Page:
This is not a duplicate of Ender 3 first print some area is smooth but some is rough? -- that question has vertical, curved surfaces that are rough. My vertical, curved surfaces are fine; it is horizontal flat surfaces that are rough.

Second, I apologize for the dust on the prints in the video. I've been trying approaches on this for a week and dust has collected since that time.

I have an Ender 3 Neo and am using 1.75 mm Comgrow PLA filament. I'm using Cura as my slicer.

My problem is that all of my prints are fine, except some (the larger) horizontally flat sections print sandpapery to the touch. The walls are fine and smooth. Curved sections (such as a rabbit) are fine and smooth -- it is only horizontal surfaces that have this problem, and then only the larger ones.

By rough, I mean there are visually distinctive diagonal lines (which are on all my prints, smooth or not, so I assume are normal), but dragging my finger over them is like dragging it over fine-grained sandpaper. Picture of Incarna_Tokens.stl with sandpaper bottom

My tests consisted mostly of Incarna Tokens.stl -- this is the picture above. It's a mostly rectangular container to hold pieces for a board game, with a flat bottom that prints rough and walls.

What I've Tried:

  • Original prints were with the default settings for the "Creality Ender-3 / Ender 3-v2" at Cura's super quality (0.12 mm) and had the problem.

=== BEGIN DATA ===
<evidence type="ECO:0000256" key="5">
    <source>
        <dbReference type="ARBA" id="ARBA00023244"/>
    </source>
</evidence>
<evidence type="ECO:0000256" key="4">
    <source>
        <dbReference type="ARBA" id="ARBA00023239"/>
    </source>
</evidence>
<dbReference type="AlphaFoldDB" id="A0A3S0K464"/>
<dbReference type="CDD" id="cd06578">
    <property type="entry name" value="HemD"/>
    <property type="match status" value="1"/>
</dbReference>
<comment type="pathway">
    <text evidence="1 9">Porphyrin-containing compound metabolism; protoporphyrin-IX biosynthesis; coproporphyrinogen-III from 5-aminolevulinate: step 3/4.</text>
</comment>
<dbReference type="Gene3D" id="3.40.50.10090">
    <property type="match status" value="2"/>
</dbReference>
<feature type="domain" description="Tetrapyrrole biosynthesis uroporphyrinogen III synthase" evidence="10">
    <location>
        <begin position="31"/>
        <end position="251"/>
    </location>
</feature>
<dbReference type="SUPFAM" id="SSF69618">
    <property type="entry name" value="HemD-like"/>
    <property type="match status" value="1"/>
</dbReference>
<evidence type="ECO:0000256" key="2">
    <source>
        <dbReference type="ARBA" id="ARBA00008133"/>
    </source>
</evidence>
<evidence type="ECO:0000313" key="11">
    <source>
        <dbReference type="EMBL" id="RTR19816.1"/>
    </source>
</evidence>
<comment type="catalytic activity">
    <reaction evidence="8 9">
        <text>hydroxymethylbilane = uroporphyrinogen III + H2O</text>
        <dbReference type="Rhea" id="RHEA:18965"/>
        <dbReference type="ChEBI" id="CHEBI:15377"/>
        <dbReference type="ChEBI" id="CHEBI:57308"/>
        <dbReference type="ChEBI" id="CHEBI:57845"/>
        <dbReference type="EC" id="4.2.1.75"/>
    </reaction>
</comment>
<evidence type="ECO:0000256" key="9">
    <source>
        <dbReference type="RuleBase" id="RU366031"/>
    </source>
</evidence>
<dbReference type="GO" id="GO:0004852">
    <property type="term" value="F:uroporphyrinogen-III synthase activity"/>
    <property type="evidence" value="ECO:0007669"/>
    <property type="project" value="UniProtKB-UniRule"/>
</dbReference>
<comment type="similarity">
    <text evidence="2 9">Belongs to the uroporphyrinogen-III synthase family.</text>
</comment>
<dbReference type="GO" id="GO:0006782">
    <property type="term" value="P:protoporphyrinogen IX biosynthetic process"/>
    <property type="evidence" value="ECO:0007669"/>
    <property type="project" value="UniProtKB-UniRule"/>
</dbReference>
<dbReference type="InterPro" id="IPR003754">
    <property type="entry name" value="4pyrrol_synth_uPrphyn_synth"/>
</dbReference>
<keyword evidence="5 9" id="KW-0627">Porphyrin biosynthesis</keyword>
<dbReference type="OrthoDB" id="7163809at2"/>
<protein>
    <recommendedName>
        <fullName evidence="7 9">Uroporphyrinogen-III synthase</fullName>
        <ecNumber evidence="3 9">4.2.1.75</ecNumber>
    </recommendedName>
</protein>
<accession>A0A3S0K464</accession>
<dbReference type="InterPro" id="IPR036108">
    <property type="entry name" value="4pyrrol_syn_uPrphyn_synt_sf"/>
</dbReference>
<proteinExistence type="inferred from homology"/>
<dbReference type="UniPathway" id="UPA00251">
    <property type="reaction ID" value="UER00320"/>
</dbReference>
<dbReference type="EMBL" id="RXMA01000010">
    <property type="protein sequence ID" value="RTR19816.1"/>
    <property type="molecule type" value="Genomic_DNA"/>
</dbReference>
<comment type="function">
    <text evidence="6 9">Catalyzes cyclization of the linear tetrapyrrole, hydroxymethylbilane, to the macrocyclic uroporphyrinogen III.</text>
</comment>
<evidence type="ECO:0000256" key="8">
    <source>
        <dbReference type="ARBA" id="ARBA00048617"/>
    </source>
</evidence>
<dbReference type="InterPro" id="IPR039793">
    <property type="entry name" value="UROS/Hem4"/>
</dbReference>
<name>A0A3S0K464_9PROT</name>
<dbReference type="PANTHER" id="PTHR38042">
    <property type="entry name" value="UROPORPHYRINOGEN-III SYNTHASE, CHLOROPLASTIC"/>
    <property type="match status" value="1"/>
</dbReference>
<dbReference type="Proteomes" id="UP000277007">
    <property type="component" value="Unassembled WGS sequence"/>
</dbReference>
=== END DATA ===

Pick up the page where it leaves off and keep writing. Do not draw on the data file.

• Releveling the bed. I did this several times, using this Creality Service tutorial video: lower nozzle to 0 mm, adjust Z-offset until I could feel it rub against the nozzle but could still push and pull the paper in any direction. I then turned off the motor and manually moved the extruder to each corner, where I repeated it while turning the corner dials to raise/lower that corner. Things actually got worse.

  • I then tried the method again, but instead of turning off the motor, I used the motor to move the extruder to each corner. I got different results for the corners, which I don't understand. But adjusting using this method got prints going fine again... except for the horizontal sections which were still rough.

  • I tried adjusting the Z-offset and reprinting just on the center (not adjusting the corners) up by 0.05 mm and 0.1 mm, which only succeeded in making the prints stringier, and down by -0.05 mm and -0.1 mm, which just made them worse. I took this as evidence that my leveling with the paper was correct (enough).

  • I tried printing at each of the corners. No change, all prints came out the same.

  • I removed the filament and cleaned the nozzle with the needle provided with the printer. The pin came out with some tiny black specks but nothing that said "clog." Prints afterward were no different.

  • I adjust settings in Cura. Based on various things I read, I lowered print speed from 50 mm/s to 40 mm/s, I changed the flow to 97 % and then 95 %, I changed line width from 0.4 mm to 0.3 mm, I changed bed temperature from 50 °F to 60 °F (nozzle temperature stayed at 200 °F), I lowered fan speed from 100 % to 50 %, and I did combinations of these things. None of these had a noticeable impact other than the print speed and line width making it take longer.